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Effect measurement

Danida Fellowship Centre (DFC) is continuously involved in effect measurement of our activities, and in addition Danida’s Evaluation Department decided in 2011 to commission an evaluation of the support to the Danida Fellowship Programme, as considerable Danida resources have been allocated to the programme over the years.

The overall purpose of the evaluation was to document and assess the supported activities and the related results, with an aim to contribute to both accountability and learning. To this end, it assessed the different achievements of the programme, as well as the framework and processes for accomplishing the results. The evaluation was expected to have its main focus on the period 2008-2011, so as to be able to include assessment of learning outcomes. It covered the entire geographical scope of Fellowship Programme at an overall level and two countries, Ghana and Uganda, were selected for field visits and more in-depth analysis.

Please find the summary and full evaluation report here.


DFC’s monitoring and evaluation (M&E) of training activities

DFC is in the process of developing and implementing (per mid 2012) a structured web-based monitoring and evaluation system enabling an assessment of the effect of the DFC-organised training on the level of competence and capacity of the individual fellows.

The DFC M&E system is based on Kirkpatrick’s evaluation model and will include effect measurement at three levels:

  • Response level
  • Learning level based on self assessment before and after
  • Behavior level, primarily based on the Action Plan prepared by the fellows during the course


Evaluation of result level effect beyond effects directly attributable to DFC training is considered beyond the area of influence by DFC.

Response or reaction level

The response or reaction evaluation measures how the fellows feel immediately as the training ends, and measures their personal reactions to the training and training experience. This response level evaluation of course elements focus on the quality and competence of trainers and facilitators.

Learning level

Measurement of learning effect is done as a measurement of competence level before the training and similarly after the training. The difference is attributed to the conducted training.

The evaluation will include a baseline assessment, where fellows will indicate their perceived competence level on two competence aspects: i) technical competences which are specific for any given training course, ii) general and generic competences which are common for all DFC training courses, and reflect a typical competence profile for a fellow.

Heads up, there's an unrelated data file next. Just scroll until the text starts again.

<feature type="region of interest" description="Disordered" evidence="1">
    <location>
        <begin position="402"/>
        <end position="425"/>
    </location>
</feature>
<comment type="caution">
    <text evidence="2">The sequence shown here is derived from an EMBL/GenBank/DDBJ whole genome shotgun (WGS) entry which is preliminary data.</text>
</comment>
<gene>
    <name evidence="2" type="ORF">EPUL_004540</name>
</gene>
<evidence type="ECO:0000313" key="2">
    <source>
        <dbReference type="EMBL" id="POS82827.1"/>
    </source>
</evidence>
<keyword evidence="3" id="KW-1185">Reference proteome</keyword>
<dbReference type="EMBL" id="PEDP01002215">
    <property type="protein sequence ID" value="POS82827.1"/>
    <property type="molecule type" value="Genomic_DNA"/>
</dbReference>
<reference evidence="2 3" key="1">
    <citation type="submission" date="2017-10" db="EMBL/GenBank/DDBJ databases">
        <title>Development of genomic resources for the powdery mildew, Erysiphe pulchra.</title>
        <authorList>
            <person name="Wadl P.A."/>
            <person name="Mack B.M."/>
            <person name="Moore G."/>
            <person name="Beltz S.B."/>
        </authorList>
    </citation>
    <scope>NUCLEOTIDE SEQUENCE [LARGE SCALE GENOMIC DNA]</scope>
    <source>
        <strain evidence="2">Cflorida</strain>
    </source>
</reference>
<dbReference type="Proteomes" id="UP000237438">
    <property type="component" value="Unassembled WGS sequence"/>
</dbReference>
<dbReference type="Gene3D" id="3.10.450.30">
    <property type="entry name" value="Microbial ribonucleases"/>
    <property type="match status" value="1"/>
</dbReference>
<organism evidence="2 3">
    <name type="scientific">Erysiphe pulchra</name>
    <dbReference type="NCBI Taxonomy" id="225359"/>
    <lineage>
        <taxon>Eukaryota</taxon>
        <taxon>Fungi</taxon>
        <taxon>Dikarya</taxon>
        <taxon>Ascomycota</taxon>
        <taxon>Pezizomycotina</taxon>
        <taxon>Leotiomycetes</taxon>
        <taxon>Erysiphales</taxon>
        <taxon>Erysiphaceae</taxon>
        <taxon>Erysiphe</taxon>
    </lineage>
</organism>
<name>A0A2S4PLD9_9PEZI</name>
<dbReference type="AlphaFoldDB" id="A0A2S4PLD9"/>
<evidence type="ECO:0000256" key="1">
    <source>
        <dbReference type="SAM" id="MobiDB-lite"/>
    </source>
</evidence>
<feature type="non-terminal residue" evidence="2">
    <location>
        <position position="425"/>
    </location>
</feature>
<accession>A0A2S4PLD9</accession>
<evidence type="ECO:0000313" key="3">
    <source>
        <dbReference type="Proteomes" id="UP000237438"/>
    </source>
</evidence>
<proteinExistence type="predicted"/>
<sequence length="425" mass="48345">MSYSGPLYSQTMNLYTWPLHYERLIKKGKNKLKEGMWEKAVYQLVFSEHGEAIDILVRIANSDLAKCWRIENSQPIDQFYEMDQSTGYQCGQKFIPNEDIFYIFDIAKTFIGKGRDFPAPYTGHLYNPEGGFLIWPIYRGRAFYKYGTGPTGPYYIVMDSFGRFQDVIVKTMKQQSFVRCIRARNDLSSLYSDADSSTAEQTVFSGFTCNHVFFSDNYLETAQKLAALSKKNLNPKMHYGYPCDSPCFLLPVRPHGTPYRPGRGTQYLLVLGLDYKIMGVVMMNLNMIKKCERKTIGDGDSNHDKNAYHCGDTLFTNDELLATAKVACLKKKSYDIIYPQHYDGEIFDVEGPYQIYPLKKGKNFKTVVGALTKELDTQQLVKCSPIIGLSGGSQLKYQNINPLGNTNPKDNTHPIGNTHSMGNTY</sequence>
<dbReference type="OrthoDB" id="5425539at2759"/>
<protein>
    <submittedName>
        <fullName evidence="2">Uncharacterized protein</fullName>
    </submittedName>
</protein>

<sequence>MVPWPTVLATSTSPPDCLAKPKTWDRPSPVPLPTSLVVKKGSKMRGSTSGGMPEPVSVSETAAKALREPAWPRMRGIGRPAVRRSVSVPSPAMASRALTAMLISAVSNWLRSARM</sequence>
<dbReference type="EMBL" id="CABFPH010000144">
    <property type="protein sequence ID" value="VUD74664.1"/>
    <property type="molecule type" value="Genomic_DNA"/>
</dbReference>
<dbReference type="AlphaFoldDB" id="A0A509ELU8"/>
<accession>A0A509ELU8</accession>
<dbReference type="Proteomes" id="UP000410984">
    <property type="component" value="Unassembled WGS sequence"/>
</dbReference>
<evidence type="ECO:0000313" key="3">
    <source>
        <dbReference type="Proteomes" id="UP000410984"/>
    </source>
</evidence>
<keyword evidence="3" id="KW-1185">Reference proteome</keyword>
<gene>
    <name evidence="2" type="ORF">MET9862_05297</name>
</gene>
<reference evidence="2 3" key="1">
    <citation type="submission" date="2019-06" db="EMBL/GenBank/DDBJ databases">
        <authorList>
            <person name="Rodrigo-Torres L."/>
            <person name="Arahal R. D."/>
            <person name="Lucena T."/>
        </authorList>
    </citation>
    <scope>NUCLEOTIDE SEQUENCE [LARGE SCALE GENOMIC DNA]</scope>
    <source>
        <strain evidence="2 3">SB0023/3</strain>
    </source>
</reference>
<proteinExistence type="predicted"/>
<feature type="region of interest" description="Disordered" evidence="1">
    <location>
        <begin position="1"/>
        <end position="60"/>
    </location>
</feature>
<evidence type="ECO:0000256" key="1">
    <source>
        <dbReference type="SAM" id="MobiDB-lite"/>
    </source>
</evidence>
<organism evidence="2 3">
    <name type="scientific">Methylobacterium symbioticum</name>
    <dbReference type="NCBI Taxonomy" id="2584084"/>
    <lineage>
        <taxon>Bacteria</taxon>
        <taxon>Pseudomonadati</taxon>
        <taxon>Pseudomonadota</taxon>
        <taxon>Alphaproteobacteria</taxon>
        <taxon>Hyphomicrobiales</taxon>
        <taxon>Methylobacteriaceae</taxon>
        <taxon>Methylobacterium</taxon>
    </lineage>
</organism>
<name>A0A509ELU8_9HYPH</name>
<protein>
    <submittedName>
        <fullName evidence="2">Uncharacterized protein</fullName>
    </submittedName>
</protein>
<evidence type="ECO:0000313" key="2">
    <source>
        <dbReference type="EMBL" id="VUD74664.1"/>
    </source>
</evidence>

Learning effect can be assessed by comparing before and after values on the competence elements. “After” information can be compiled immediately at the end of each training course and follow-up after three months or more.

The learning level evaluation report for 2015 is available here.

Behaviour level

Behaviour level evaluations comprise assessment of changes in capacity to influence development processes in the fellows’ home country as seen from the perspective of the employing organization or agency, limited to changes within the mandate of the organization/agency, and not in the home country at large.

Behaviour level effect includes transfer from learning to performance and consequently a change process, which is exactly what the Action Plan approach aims at.

The proposed M&E will be mapping changes 3+ months after completing the DFC training course. This will register changes within three dimensions: knowledge and skills, the AP perspective, and the job content and performance.

Interdisciplinary courses

DFC has implemented a post-course outcome evaluation with limitations (a cohort study) of all interdisciplinary courses (22) held in 2010 in Denmark. Data for this evaluation has been collected via a digital questionnaire.

Generally, fellows indicate that their level of competence is fairly high (apart from one course, all averages are above the median line). The same goes for how fellows rate the outcome from participating in the course in Denmark. For 20 out of 22 courses the average lies in the upper quartile. One course scores significantly lower, but based on the numbers alone it has not been possible to pinpoint why.

The survey does demonstrate a direct correlation between prior competences and course impact. The scores for the two lowest ranked courses will be discussed with the relevant places of study. On the whole, it can be concluded that DFC has had ‘value for money’, i.e. the Fellowship Programme is seen as having a positive impact of the Fellows’ competencies at individual level.

The electronic M&E system, in reality a Learning Management System with functionalities exceeding that of mere evaluation, has now been finished and will be in effect from 2012.

For more detailed information, look at the report.

Survey of the Private Sector Initiative

In a recent survey of the effect of the short courses aimed at the private sector, the majority of the respondents report:

  • that the course has been useful in their daily work
  • that, due to their attendance at the training course, the business turnover of the organization will increase
  • the competitiveness of the organization will increase
  • new jobs will be created in the organization.

The survey was carried out in October 2010, and covered 225 participants attending courses in 2008-2010. The response rate was 23%.

Please find the full report here.